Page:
Neither of us is scared of flying, we’ve flown from Athens to Rhodes in a plane with real propellers which I loved, and been stuck in a jumbo for 24 hours. I’d survived an Air Sinai wind-up contraption from Aswan to Abu Simbel in the past, and once taken a scenic Cessna flight over Land’s End, sitting in the co-pilot’s seat and wondering what would happen if the captain suddenly jumped out, passed out, or died. (I watch too many disaster films.) But, neither of us had been in a seaplane.
‘So, why not? Come on then, we’re not going to get the chance again. Are you sure? It’s only a plane’ kind of conversation happened for all of two minutes, and we headed to the Vancouver Harbour Seaplane Flight Centre, which we’d walked past yesterday. This must have been the only sightseeing event happening in the city by then, and surprisingly (or maybe not) it wasn’t busy. We booked onto a flight in an hour’s time, and as the tickets came with free coffee, hung out in the terminal’s very comfortable lounge watching planes take off from the water. The service isn’t just for tourists as seaplanes, also called floatplanes, ferry people and post to the islands, so there was plenty of to watch until our turn came.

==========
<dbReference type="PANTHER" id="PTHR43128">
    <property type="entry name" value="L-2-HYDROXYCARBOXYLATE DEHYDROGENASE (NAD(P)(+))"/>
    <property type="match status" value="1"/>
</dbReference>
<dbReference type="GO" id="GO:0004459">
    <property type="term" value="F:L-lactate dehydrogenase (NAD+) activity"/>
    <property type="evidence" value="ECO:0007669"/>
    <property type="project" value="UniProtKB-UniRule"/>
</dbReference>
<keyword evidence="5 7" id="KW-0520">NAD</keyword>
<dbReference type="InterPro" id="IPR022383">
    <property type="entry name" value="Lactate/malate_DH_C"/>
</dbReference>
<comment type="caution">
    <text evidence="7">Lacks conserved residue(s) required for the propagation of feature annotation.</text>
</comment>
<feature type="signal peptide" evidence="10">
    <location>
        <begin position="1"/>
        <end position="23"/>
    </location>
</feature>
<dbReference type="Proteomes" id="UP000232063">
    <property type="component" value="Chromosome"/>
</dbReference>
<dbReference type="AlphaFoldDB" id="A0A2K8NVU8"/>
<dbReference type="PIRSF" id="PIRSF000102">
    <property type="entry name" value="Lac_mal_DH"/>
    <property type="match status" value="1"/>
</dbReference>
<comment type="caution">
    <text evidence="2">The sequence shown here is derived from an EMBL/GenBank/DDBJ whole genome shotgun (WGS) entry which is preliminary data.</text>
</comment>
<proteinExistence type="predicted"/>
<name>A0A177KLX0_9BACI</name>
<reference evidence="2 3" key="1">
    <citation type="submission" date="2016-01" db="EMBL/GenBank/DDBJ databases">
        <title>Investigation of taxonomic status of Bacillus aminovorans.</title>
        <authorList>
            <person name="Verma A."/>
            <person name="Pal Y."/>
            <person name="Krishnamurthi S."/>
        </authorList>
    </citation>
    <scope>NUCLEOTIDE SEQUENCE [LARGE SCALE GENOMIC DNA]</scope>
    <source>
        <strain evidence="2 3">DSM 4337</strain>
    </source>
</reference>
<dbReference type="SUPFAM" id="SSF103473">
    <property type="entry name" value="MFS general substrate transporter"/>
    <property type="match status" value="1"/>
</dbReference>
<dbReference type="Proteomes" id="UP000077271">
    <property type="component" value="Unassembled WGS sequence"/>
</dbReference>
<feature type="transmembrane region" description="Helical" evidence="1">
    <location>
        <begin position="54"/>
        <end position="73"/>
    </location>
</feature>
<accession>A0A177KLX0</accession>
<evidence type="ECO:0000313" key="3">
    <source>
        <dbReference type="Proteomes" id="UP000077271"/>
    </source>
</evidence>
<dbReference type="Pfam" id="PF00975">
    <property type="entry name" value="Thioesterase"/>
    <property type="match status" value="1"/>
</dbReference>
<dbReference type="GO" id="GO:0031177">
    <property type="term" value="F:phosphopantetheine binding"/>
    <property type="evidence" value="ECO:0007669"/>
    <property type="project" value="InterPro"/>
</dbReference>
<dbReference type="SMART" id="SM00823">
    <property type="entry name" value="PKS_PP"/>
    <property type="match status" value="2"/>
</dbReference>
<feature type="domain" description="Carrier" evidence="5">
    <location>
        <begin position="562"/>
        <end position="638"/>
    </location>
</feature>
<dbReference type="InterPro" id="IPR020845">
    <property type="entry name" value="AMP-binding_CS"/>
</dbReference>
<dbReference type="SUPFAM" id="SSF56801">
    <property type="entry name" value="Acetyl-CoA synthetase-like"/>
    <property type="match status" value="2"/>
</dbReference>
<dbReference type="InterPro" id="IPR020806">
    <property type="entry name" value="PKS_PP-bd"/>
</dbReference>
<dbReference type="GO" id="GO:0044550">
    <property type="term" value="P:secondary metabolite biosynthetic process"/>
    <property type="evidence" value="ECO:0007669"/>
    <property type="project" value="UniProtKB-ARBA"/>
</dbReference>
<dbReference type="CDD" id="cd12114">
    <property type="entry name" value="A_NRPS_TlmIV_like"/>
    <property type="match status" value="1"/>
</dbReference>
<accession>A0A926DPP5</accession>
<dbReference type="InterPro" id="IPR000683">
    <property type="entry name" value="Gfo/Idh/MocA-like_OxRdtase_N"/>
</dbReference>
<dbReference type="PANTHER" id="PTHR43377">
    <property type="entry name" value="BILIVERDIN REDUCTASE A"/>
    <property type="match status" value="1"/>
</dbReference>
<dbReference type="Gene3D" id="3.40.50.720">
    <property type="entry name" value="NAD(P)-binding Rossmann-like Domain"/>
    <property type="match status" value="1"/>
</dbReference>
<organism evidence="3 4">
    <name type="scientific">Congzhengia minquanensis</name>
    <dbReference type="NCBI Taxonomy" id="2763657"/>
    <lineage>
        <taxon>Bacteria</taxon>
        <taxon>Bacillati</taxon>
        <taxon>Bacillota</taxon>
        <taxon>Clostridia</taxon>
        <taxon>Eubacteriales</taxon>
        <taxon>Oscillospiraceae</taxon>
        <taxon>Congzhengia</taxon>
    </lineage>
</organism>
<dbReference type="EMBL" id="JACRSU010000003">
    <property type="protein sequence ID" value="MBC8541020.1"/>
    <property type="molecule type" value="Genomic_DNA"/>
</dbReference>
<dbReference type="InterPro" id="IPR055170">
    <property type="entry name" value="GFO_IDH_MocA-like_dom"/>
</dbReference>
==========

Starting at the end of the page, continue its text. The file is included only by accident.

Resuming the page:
Oh, we found this unfortunately apt thing on the way to the dock…
There were five of us and a pilot on our 20-minute flight, and, of course, we followed instructions to the letter. All bags in the boot, which must have a better name than that, everyone strap in and try not to cough on each other – no chance of social distancing there, but then, it still wasn’t a requirement, just a serving suggestion. With everyone strapped in, the pilot poked his head through the door and asked, ‘Your first time on a seaplane?’ to which everyone replied, ‘Yes,’ and he said, ‘Yeah, me too.’
Well, it broke the ice.